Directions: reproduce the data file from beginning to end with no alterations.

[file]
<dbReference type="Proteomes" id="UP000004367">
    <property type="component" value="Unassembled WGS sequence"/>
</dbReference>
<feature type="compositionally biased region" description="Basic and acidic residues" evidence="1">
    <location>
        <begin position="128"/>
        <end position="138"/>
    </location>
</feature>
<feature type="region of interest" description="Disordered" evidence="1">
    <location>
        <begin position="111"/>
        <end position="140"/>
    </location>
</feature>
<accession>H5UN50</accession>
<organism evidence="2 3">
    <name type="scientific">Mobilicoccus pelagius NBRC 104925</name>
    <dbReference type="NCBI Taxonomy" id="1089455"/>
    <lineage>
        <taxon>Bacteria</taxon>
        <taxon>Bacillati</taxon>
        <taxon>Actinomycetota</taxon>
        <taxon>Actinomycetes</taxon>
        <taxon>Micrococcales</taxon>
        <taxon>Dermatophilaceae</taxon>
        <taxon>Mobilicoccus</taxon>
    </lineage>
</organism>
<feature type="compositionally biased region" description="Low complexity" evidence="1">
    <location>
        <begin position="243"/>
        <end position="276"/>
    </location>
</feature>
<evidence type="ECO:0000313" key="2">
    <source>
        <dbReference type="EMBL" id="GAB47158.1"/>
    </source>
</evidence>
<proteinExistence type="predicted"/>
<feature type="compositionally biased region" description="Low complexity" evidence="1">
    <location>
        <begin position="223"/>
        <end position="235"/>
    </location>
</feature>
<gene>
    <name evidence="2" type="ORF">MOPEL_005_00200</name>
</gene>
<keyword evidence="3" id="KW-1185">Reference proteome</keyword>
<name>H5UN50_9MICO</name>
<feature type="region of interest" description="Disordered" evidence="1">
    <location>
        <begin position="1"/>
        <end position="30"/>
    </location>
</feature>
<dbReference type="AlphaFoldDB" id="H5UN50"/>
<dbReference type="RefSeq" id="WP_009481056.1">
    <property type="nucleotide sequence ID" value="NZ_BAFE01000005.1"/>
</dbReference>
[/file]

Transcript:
<dbReference type="Proteomes" id="UP000004367">
    <property type="component" value="Unassembled WGS sequence"/>
</dbReference>
<feature type="compositionally biased region" description="Basic and acidic residues" evidence="1">
    <location>
        <begin position="128"/>
        <end position="138"/>
    </location>
</feature>
<feature type="region of interest" description="Disordered" evidence="1">
    <location>
        <begin position="111"/>
        <end position="140"/>
    </location>
</feature>
<accession>H5UN50</accession>
<organism evidence="2 3">
    <name type="scientific">Mobilicoccus pelagius NBRC 104925</name>
    <dbReference type="NCBI Taxonomy" id="1089455"/>
    <lineage>
        <taxon>Bacteria</taxon>
        <taxon>Bacillati</taxon>
        <taxon>Actinomycetota</taxon>
        <taxon>Actinomycetes</taxon>
        <taxon>Micrococcales</taxon>
        <taxon>Dermatophilaceae</taxon>
        <taxon>Mobilicoccus</taxon>
    </lineage>
</organism>
<feature type="compositionally biased region" description="Low complexity" evidence="1">
    <location>
        <begin position="243"/>
        <end position="276"/>
    </location>
</feature>
<evidence type="ECO:0000313" key="2">
    <source>
        <dbReference type="EMBL" id="GAB47158.1"/>
    </source>
</evidence>
<proteinExistence type="predicted"/>
<feature type="compositionally biased region" description="Low complexity" evidence="1">
    <location>
        <begin position="223"/>
        <end position="235"/>
    </location>
</feature>
<gene>
    <name evidence="2" type="ORF">MOPEL_005_00200</name>
</gene>
<keyword evidence="3" id="KW-1185">Reference proteome</keyword>
<name>H5UN50_9MICO</name>
<feature type="region of interest" description="Disordered" evidence="1">
    <location>
        <begin position="1"/>
        <end position="30"/>
    </location>
</feature>
<dbReference type="AlphaFoldDB" id="H5UN50"/>
<dbReference type="RefSeq" id="WP_009481056.1">
    <property type="nucleotide sequence ID" value="NZ_BAFE01000005.1"/>
</dbReference>